Situated astride the picturesque Missouri River bluffs in northeastern Nebraska, Ponca State Park is at the eastern gateway of the Missouri National Recreational River, a 59-mile section featuring the only unchannelized section of the river bordering Nebraska. Designated under the Scenic River Act in 1978, this section of river gives visitors a glimpse of how the untamed river looked before modern man changed it forever.
The park is two miles from the town of Ponca, just off of Nebraska Highway 12 on S-26E. Both the park and the town are named for the proud Native American tribe that once inhabited the area. It was the famed Ponca Chief Standing Bear who fought and won the court battle to have the Indian declared a "person" under American law. His achievement won him a place not only in history but also the Nebraska Hall of Fame. Here, too, Lewis and Clark passed through during their epic journey up the Missouri.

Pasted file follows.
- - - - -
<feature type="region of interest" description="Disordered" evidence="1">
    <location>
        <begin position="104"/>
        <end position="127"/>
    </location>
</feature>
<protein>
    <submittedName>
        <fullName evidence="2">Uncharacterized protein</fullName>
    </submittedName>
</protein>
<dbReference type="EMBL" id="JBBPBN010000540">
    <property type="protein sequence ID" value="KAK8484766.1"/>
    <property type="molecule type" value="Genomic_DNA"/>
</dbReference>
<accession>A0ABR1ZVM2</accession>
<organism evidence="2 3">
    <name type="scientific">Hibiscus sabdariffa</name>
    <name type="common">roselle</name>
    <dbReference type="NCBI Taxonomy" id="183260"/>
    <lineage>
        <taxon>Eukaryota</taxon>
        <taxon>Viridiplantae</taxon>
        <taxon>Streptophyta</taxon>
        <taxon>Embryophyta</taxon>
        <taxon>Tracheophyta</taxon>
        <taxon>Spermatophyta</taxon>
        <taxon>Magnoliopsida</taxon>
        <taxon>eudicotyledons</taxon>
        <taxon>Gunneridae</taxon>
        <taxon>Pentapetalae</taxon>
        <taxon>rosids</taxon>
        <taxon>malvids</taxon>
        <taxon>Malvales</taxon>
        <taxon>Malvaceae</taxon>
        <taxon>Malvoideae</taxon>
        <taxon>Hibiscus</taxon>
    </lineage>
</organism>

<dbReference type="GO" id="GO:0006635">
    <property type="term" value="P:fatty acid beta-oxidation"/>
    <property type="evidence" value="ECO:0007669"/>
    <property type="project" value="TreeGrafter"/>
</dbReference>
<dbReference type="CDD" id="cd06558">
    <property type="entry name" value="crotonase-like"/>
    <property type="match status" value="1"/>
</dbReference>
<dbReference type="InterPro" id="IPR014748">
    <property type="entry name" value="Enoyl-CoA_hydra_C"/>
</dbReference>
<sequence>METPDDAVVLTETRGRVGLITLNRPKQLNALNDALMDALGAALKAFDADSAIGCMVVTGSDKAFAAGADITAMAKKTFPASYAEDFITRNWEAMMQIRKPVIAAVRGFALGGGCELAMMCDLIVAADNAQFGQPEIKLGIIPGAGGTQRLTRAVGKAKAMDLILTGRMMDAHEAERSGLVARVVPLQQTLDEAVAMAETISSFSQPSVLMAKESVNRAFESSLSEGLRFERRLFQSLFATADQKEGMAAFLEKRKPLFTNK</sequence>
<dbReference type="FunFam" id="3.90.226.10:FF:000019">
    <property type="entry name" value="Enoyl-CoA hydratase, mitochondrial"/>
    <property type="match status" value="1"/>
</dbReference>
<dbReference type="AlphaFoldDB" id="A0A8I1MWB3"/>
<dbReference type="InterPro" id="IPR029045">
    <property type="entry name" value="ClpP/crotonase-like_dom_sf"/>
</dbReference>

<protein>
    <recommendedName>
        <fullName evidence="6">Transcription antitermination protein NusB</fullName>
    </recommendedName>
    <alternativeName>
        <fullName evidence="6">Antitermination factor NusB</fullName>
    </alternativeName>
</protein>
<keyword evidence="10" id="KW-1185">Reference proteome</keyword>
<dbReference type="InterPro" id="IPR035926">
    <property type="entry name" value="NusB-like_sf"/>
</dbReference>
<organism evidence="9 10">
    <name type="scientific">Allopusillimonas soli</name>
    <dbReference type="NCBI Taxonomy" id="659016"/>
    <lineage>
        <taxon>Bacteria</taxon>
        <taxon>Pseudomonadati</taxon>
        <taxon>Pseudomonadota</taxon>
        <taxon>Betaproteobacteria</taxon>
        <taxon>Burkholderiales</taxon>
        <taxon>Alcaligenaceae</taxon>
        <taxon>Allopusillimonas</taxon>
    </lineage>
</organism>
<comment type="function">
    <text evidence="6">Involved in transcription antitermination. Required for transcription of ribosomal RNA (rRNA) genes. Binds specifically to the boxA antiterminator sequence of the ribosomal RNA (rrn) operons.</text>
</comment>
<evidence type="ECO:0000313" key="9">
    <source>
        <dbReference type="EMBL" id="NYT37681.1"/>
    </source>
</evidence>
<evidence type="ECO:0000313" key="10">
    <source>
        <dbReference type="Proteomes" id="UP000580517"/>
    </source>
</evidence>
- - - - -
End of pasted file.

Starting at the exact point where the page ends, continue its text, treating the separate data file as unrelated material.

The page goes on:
The National Park Service has designated Ponca State Park as part of the Lewis and Clark Historical Trail. Developed and operated by the Nebraska Game and Parks Commission, Ponca State Park encompasses 892 acres of heavily forested rolling hills. The superbly scenic area offers park visitors all the amenities of a modern state park. Established in 1934, the first 200 acres were donated by local citizens, sponsored by the Ponca American Legion Post.